Conference ‘Prevent & protect’ & Femmage for the founder of GAMS Belgium
On February 6th, on the international day of the fight against Female Genital Mutilation (FGM), GAMS Belgium had the honour to hold a conference in the Belgian Senate. Most of the invitees were there for the first time, admiring the high ceilings with paintings on the walls, the red carpet and were honoured to be on the guestlist because the seats were limited.
Stéphanie d’Hose, chairwoman of the Senate welcomed us all and pointed out to look at the portraits behind us. “There are too few women hanging among all these men; yet one woman stands out : Maria Theresa of Austria. She was a mother of 16 children. What mother can combine a successful career with so many children these days?” she questioned. She reminded of the importance of the event because genital mutilation without any medical reason is a violation of human rights. She ended her opening speech with: “I also see hopeful sparks of light, such as the work of the organisation of GAMS Belgium. I want to thank you for the incredible work you are doing. Thank you to the founder Khadidiatou Diallo.” The tone was set.
Fabienne Richard, director of GAMS, highlighted the numbers with a slideshow: “200 million girls and women are affected by FGM worldwide, and she showed the evolution of prevalence in Belgium, results by province. The provinces of Antwerp and Liège have the largest numbers of women affected by FGM. In her plea, she put emphasis that there is work to be done in the distribution of resources in the country.
PANEL 1: Asylum procedures
Questions were asked by our moderator Lotte Buekenhout, legal advisor: “Is the international protection enough?” and “Has something changed since the last conference on this matter in 2019?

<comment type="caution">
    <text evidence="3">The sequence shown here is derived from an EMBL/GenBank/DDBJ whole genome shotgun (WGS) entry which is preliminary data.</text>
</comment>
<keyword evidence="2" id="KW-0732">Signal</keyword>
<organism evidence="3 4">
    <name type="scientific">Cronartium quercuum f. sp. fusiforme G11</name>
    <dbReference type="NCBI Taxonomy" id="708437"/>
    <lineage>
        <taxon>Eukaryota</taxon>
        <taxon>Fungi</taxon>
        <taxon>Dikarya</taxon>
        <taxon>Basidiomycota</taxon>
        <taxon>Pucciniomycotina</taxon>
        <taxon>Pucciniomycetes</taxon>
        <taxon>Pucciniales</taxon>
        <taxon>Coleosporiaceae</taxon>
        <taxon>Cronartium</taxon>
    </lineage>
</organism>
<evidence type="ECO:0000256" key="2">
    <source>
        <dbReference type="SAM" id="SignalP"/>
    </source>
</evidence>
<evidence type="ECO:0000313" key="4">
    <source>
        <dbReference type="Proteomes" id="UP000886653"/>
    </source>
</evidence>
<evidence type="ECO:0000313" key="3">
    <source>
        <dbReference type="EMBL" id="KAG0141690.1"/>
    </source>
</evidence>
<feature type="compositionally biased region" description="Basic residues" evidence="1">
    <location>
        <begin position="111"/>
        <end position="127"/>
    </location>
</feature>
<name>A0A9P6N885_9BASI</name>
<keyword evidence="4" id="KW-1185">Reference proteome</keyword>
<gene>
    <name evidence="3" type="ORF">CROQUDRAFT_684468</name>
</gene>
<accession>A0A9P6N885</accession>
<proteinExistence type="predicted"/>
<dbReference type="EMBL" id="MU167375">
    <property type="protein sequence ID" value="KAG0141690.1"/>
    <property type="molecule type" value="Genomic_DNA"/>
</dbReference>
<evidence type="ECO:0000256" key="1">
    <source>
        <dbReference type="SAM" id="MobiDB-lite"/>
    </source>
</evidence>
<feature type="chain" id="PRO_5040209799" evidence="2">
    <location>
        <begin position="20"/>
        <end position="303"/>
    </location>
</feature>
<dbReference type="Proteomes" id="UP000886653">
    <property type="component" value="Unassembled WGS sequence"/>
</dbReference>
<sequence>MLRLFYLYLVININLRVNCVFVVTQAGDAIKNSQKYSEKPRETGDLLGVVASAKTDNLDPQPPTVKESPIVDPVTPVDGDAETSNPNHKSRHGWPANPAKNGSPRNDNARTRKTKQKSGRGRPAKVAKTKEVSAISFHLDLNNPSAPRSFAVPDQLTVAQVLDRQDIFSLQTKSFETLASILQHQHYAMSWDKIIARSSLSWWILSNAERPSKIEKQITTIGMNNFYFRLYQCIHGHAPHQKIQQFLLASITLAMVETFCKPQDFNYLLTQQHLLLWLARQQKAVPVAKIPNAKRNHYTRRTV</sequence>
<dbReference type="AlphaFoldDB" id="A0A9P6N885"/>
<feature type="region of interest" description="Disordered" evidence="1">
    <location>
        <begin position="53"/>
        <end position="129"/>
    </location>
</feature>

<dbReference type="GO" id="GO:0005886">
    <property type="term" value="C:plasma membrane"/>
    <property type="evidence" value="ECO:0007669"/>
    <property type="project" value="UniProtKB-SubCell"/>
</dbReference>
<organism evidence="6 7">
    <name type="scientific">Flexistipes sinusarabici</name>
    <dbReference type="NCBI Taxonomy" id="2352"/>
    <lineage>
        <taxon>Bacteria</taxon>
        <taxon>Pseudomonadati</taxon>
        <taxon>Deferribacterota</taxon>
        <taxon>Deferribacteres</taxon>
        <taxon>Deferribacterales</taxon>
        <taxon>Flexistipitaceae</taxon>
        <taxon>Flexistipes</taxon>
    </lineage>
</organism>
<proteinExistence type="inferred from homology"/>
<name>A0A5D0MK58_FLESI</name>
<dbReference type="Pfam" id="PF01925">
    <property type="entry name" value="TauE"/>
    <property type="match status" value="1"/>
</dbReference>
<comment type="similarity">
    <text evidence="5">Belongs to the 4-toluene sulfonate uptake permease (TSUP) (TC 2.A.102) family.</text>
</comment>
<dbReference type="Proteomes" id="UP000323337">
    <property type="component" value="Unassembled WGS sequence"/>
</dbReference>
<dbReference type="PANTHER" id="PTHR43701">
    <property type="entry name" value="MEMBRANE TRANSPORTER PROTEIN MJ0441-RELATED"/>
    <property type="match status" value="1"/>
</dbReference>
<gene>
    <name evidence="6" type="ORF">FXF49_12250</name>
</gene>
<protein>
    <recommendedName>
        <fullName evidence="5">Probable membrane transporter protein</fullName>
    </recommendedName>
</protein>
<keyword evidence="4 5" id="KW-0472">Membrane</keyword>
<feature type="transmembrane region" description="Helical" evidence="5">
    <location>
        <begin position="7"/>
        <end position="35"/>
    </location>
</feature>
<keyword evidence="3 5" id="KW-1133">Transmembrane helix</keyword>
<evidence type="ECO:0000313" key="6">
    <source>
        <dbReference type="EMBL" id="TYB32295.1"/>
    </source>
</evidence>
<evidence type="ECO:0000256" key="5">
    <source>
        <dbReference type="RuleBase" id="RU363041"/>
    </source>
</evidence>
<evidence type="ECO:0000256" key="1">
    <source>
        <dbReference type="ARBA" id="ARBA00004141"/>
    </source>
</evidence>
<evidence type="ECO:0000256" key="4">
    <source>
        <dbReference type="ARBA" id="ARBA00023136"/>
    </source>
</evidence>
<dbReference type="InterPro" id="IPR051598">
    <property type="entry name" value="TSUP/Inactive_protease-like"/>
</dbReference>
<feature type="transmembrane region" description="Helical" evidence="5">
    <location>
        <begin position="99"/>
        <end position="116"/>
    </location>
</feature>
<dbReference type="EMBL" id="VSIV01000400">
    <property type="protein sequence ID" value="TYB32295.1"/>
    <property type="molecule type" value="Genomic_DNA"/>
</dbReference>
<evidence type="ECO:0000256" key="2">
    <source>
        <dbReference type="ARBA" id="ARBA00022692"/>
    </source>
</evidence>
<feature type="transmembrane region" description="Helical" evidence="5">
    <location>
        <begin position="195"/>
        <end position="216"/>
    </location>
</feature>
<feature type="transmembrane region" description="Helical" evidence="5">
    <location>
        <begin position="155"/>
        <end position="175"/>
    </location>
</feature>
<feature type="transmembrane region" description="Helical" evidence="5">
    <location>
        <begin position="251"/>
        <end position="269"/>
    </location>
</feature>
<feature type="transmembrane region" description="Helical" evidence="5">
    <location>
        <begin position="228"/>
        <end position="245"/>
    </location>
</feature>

Marie Doutrepont (lawyer at Progress Lawyers Network) and Julie Lejeune (Director at NANSEN) each gave their lectures. Afterwards Ayse Yigit (Senator) summarised and showed her commitment with these statements:
1. Procedures for mothers of children who received international protection must change.
2. Women and girls who have undergone FGM have to be protected, also in Belgium, because of the risk of recurring FGM’. She reminded in a third point not to underestimate the damage FGM can do.
To conclude, she said: “I do want to emphasize that we are all working together on this issue, including men.” and “Women’s rights are human rights.” (…) “Politics must dare to choose. Many thanks to all the experts.”
There was heartwarming musical intervention by Robert, Malick et Bao on the kora and a guitar.
PANEL 2 – Education about emotional, relational, and sexual life
Céline Liurno (Psychologist and sexologist at Soralia) and Sophie Wouters (Coordinator at the organisation Punt) each made their points and again, a senator concluded with commitments.
“At school level we don’t separate girls from boys. They are interested. There were boys who wanted to know ‘what is an intact vulva?’
Moderator of the second panel Marianne Nguena (Coordinator of the Network FGM and the CoP) “What about training in schools?”